The Last of Southeast Asia’s Irrawaddy Dolphins
Anyway you look at it, the numbers aren’t good for the Irrawaddy dolphins. Despite conservation efforts, the Irrawaddy dolphins in southeast Asia are on the brink of extinction. A recent death dropped the number of dolphins in Laos down to six. With five deaths in 2015 and just one birth so far, there are only about 85 dolphins believed to be left in the Mekong River, according to the WWF conservation group. An additional 63 dolphins are remaining in Myanmar’s Irrawaddy River. Even with these depressingly dwindling numbers, it’s still possible to get up close and see the amazing animals in Kratie, Cambodia.
About 15 kilometers north of Kratie, boats can be rented with a captain to go out and see the dolphins (one or two passengers costs $9 a person, three or more is $7 a person). It was just the captain of a modest boat and I as we went down the Mekong River, past tiny islands and an undeveloped waterfront. He told me there were about 30 dolphins left in this protected area demarcated by stone pillars. After a kilometer or two of no dolphins in sight, I became a little worried I wouldn’t see any. This boat ride was the only reason I stopped off in Kratie en route to Mondulkiri and I prepared myself for disappointment.
Just then, the captain cut the engine and we drifted along. He pointed to the water and I couldn’t see anything. All of a sudden, a dolphin with its distinctive snub nose surfaced for a second. The captain paddled along the dolphin’s path and more and more began to surface. It was hard to get a good look at them as they were a bit elusive, but they came up for air often and the captain was good at predicting their behavior. He rarely used the engine and instead paddled to set us up with the best view.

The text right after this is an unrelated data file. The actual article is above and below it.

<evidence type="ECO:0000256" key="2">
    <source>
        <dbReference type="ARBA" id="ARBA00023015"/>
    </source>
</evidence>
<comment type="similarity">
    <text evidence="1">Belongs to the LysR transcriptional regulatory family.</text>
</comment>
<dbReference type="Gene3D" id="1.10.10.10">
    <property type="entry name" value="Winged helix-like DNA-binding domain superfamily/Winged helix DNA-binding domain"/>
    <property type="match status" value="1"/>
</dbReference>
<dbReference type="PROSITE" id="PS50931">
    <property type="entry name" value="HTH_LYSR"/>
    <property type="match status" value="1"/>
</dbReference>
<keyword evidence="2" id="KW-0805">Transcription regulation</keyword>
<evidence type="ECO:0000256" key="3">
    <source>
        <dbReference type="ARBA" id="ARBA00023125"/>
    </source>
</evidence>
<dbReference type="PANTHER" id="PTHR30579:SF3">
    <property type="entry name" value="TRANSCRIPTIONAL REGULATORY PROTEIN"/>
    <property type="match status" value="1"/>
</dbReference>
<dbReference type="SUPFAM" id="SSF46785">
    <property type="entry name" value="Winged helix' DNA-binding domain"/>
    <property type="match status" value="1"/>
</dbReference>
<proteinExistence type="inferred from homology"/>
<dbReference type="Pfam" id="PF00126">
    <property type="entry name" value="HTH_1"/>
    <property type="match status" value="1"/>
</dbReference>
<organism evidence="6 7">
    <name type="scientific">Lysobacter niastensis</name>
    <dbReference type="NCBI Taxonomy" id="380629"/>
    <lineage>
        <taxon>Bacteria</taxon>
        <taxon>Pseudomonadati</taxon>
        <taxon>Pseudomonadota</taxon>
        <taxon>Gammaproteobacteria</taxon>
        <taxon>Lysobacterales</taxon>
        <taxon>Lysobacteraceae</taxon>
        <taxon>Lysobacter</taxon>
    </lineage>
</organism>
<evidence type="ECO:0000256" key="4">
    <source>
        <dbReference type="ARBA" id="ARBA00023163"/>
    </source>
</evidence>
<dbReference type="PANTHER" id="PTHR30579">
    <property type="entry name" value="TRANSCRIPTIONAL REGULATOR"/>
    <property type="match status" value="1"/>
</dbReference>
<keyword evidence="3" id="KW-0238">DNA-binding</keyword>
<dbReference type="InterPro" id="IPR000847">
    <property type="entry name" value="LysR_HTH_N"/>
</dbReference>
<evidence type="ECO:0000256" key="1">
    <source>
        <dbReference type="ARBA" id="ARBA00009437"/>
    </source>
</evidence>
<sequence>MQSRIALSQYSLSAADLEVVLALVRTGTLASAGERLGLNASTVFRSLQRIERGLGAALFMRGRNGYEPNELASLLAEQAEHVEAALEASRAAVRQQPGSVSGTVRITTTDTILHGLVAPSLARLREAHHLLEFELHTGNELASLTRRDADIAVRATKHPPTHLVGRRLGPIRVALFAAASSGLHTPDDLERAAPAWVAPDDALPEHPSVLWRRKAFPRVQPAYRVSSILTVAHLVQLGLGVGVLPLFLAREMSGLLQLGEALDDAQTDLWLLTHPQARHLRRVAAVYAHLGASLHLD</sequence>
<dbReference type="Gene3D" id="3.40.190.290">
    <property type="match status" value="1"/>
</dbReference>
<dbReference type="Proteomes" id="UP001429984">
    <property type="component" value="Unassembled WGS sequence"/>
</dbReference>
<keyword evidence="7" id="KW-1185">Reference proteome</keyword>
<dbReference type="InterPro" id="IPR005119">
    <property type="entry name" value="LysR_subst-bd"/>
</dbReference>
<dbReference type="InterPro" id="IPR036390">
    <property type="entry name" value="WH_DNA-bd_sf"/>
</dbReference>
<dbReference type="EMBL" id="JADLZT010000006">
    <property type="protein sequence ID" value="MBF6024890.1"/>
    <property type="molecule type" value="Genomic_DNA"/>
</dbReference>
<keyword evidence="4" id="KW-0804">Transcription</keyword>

I can’t say how many different dolphins I saw, but they’d often come up in groups of three or four. Usually, I’d hear them surface and quickly turn around just in time to see them going back underwater. Snapping a good photo was difficult, and these pics were the best I could manage. Still, the sunset was amazing and we had no problem seeing the dolphins every couple minutes for about an hour.
According to the WWF, the main threat to the few remaining dolphins is their accidental capture by fishermen. Decades ago, the dolphins were inadvertently in large numbers killed explosives used by fishermen. That dangerous method has thankfully fallen out of practice. The dolphins are highly regarded by locals and each death ends up making it in the national news. With all those challenges facing the dolphins, I can say that the boat ride is definitely worth the price of admission.
The launch point to see the Irrawaddy dolphins is 15 km north of Kratie in the town of Kampi. It’s difficult to miss, as there’s a big statue of the dolphins and plenty of signs marking the area. The road isn’t in the best shape but can be handled by a motorbike. Alternatively, you can rent a tuk-tuk to get there for about $10 round trip.
I'm an American freelance writer who spent a couple years living in Cambodia. Now I'm on the move again and traveling all over the place. I'm willing to try any bizarre liquor that's presented to me. Any recommendations?